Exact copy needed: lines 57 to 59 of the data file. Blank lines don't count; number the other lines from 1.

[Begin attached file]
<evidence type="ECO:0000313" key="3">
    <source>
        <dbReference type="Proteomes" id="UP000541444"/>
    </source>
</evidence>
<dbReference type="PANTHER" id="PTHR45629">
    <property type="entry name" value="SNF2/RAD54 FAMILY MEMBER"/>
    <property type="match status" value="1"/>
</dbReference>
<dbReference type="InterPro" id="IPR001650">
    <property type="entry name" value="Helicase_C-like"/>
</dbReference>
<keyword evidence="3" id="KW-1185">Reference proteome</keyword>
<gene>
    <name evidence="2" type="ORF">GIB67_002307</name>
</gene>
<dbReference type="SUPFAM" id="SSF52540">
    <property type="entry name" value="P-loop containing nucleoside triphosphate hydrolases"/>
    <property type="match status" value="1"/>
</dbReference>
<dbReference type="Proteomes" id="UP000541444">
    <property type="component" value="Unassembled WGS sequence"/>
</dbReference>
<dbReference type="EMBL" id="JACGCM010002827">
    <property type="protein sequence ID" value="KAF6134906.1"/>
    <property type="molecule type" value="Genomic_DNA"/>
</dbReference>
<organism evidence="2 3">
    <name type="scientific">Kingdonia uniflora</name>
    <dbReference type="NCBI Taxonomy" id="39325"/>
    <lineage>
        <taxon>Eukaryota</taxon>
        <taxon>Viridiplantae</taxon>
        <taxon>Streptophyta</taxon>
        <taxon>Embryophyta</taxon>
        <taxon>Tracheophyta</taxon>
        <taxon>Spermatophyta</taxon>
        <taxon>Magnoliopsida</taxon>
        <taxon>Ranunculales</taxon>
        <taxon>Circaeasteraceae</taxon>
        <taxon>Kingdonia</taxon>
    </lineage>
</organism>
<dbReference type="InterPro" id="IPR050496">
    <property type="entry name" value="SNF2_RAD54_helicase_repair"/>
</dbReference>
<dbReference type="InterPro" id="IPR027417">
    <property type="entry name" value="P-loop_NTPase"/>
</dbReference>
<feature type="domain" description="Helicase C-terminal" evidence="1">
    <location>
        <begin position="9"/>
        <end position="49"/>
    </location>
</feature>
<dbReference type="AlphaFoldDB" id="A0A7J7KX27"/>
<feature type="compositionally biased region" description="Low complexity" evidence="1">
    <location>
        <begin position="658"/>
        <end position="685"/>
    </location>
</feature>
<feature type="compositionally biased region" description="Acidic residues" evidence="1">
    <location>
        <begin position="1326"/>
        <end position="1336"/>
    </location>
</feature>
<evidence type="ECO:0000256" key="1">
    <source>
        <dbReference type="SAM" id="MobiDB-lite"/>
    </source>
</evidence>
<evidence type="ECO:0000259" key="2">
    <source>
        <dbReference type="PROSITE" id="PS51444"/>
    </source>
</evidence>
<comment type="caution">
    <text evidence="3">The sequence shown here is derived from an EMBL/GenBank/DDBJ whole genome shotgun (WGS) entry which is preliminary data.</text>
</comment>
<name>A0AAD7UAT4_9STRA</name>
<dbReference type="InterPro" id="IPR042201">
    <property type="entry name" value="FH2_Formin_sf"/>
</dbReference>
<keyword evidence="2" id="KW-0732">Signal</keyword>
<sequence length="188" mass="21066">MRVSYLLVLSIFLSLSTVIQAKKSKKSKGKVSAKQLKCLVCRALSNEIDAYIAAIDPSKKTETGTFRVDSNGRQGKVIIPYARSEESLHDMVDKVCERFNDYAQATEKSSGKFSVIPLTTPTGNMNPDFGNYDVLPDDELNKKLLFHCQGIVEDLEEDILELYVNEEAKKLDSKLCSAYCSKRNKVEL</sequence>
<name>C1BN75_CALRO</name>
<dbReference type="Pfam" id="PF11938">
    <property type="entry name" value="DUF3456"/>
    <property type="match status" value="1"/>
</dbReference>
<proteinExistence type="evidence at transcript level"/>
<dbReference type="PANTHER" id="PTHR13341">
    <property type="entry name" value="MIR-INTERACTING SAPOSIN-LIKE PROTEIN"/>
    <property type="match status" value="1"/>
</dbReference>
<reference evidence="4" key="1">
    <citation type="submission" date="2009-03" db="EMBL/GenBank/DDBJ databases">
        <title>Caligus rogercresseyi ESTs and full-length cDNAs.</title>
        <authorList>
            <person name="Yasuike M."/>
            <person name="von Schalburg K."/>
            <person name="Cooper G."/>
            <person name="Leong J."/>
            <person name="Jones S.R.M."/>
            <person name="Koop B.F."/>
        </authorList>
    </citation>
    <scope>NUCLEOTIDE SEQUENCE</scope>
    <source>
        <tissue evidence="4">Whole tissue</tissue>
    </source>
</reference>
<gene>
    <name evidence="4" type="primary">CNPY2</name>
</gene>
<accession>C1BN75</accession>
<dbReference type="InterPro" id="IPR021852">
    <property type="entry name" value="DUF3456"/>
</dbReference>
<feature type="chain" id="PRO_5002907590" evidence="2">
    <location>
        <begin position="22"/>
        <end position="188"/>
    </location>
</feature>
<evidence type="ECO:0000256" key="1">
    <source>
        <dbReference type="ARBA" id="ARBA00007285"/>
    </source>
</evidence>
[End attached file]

<feature type="compositionally biased region" description="Low complexity" evidence="1">
    <location>
        <begin position="658"/>